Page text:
Assembly Approves Gusciora, Benson, Wilson, Andrzejczak, Pinkin & Lampitt 4-Bill Package to Crack Down on Animal Cruelty

The full Assembly on Monday approved a comprehensive four-bill package sponsored by Assembly Democrats Reed Gusciora, Daniel Benson, Gilbert “Whip” Wilson, Bob Andrzejczak, Nancy Pinkin and Pamela Lampitt to crack down on animal cruelty.

A-201, sponsored by Gusciora, Benson and Wilson, would authorize the courts to issue an animal protection order against any person found guilty of abusing an animal or otherwise violating the state animal cruelty laws. The animal protection order would require the person to refrain from interacting with an animal permanently or for a period of time specified by the court. The bill was approved by a vote of 76-0.

“As a humane society, we should not tolerate abuses against animals any more than we would against a person,” said Gusciora (D-Mercer/Middlesex). “Sadly, there have been a number of high profile animal abuse cases in recent years, a good number of which arise from domestic disputes, lending even more support for this legislation. Whether it’s indirect abuse, like starvation, direct abuse such as physical violence or the anger of a disgruntled spouse or partner, this bill will help protect innocent animals.”

“In the same vein as a domestic violence restraining order, this measure will help protect animals from cruelty and abuse,” said Wilson (D-Camden). “These innocent, defenseless creatures deserve these protections as much as people do.”

A-991, sponsored by Andrzejczak, Benson and Pinkin, would establish a mandatory minimum term of three months of imprisonment for harming or threatening to harm a search and rescue dog or an animal owned or used by a law enforcement agency. Under the bill, any person who purposely kills a search and rescue dog or an animal owned or used by a law enforcement agency would face a minimum of five years of imprisonment. The bill was approved by a vote of 72-0-5.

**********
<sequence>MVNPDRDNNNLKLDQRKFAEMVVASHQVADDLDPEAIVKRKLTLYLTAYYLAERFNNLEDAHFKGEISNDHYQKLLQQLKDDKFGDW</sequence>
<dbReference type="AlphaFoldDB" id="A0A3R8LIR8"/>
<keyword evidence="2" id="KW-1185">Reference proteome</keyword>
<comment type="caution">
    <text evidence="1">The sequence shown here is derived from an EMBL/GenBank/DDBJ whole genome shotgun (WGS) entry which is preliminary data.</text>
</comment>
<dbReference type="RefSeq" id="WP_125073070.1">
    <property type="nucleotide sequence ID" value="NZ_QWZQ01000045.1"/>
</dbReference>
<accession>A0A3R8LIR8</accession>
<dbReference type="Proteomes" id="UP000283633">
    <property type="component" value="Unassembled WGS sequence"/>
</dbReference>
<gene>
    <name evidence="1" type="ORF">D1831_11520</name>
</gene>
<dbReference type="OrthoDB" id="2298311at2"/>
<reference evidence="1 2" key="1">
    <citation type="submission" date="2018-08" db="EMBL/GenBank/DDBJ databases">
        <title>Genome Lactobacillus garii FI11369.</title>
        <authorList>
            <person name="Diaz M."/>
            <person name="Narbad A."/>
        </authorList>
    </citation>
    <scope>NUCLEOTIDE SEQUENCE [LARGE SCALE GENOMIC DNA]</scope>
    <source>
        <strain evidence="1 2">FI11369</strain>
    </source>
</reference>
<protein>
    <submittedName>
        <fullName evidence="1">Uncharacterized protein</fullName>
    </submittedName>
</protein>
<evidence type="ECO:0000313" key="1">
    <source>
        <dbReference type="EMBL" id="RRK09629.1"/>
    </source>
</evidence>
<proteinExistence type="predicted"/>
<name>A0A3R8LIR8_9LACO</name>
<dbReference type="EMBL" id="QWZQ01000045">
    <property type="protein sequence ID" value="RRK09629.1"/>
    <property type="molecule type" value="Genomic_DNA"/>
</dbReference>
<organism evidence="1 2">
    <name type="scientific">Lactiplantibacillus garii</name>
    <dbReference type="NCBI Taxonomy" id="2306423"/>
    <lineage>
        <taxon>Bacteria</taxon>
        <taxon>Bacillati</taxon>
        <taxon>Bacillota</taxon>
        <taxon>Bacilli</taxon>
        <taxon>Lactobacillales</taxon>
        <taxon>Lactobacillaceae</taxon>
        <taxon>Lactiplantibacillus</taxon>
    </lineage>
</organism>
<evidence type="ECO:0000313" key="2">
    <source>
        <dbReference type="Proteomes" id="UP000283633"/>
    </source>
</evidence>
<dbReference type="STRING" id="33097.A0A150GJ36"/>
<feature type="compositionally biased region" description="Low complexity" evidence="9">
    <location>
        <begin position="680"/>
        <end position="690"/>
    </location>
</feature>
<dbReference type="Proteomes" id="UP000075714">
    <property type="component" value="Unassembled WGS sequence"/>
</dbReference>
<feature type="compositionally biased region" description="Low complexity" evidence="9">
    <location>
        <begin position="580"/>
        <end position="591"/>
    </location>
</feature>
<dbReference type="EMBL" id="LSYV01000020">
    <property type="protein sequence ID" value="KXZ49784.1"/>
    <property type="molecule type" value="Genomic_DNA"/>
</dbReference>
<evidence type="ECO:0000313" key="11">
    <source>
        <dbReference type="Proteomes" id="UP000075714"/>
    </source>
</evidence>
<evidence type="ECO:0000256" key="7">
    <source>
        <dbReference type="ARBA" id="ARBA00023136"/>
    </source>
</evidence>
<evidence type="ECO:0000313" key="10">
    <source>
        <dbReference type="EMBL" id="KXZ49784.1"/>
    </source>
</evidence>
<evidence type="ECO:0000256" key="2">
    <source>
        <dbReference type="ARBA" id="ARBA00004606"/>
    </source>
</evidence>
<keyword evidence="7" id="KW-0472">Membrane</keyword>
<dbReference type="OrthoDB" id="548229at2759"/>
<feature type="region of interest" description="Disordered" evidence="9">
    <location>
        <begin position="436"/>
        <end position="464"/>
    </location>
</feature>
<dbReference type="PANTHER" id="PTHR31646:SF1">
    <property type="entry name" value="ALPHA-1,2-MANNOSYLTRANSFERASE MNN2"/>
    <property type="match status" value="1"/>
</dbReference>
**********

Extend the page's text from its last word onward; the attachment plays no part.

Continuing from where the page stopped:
“New Jersey residents who put themselves in harm’s way in order to serve and protect the people of this state deserve our utmost respect, and that includes all members of our canine and mounted patrol units,” said Andrzejczak (D-Cape May/Atlantic/Cumberland). “This legislation will go a long way toward ensuring that those who deliberately injure animals in our emergency and rescue services get the punishment they deserve.”

“Animal cruelty of any kind is absolutely despicable, but there is something particularly heinous about crimes against some of New Jersey’s most loyal and hardworking civil servants,” said Benson (D-Mercer/Middlesex). “With this bill, we declare that the abuse of animals who serve our communities simply will not be tolerated.”

“These animals are an invaluable asset to law enforcement and the community at large,” said Pinkin (D-Middlesex). “They train their whole life to serve and protect us. The least we can do is ensure our laws are designed to protect them.”

A-1023, sponsored by Benson, Lampitt and Wilson, would allow an animal welfare organization, animal rescue organization, or operator of a foster home or shelter to take custody of an animal confiscated from its owner while alleged animal cruelty charges are pending. The bill was approved by a vote of 75-0-2.

“This is an important step to help ensure that animals are protected during these sensitive times rather than neglected or discarded in a kill-shelter,” said Benson (D-Mercer/Middlesex). “There are many great animal welfare and rescue organizations out there that would love to provide a caring environment for animals that have been abused or neglected and we should take advantage of this to offer the best outcome for these animals.”

“Animal welfare organizations can be a great partner during difficult situations involving abused or neglected pets,” said Lampitt (D-Camden/Burlington). “Animals in this particular type of situation can be traumatized and would benefit from a nurturing and caring environment to help restore their trust and socialization skills.”

A3381, sponsored by Gusciora, expands criminal and civil acts of animal cruelty to include the theft or release of a living animal or creature during an act of burglary. Violators found guilty would be subject to a fine of between $250 and $1,000, a jail term of up to six months, or both. The bill was approved by a vote of 73-0-4.

“We’ve seen a number of heartbreaking cases involving families whose pets have been killed, injured or gone missing as a result of a burglary,” said Gusciora. “For many individuals, pets are considered part of the family and can’t simply be replaced if stolen or lost. Even pets that are successfully reunited with their owners may suffer physical or emotional injuries as a result. Hopefully this bill will help prevent the theft or unlawful release of pets during a burglary.”

The bills now head to the Senate for consideration.